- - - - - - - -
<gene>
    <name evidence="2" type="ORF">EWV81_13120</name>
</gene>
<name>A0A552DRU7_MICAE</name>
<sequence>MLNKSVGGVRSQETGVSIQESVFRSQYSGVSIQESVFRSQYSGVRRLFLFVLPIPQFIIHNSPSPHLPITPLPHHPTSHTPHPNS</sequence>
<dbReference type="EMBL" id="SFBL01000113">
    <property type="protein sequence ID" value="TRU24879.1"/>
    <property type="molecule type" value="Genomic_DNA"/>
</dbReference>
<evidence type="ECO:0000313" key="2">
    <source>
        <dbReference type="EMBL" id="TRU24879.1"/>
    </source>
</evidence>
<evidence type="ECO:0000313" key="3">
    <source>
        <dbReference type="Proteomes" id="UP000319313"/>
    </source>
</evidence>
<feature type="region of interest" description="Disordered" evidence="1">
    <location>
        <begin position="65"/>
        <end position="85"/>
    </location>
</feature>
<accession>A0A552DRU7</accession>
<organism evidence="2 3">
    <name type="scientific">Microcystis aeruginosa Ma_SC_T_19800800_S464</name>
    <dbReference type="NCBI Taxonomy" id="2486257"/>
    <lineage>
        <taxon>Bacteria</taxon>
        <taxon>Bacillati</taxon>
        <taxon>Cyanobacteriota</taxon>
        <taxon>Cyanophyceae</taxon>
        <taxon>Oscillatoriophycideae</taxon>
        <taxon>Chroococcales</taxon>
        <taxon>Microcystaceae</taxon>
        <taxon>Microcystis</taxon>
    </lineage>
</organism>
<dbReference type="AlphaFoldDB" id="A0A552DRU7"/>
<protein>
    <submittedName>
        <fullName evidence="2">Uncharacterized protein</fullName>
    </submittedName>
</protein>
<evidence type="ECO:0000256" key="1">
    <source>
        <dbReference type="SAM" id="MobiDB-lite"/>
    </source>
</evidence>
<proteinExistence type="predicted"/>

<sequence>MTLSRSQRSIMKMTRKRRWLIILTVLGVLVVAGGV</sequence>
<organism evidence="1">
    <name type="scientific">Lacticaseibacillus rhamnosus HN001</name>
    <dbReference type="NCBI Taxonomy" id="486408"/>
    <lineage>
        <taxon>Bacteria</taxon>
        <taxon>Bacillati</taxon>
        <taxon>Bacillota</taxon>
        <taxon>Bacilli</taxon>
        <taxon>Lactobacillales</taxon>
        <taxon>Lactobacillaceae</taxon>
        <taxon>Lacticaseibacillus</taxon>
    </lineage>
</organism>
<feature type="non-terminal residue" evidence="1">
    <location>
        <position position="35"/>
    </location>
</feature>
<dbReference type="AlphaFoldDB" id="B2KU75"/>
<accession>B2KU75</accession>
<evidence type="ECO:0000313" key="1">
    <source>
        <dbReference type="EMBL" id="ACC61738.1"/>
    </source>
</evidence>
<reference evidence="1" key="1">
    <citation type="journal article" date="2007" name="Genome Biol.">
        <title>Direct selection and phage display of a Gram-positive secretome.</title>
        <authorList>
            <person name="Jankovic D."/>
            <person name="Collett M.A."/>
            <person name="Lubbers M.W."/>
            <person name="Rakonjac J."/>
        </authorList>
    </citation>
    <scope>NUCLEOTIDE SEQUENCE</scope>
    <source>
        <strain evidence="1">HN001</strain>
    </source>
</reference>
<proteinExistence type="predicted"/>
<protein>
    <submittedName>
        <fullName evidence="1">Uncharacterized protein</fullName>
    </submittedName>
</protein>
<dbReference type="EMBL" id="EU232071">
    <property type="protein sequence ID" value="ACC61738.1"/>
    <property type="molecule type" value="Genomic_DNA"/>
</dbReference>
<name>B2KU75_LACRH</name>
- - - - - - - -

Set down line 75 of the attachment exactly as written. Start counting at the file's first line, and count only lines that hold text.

    <source>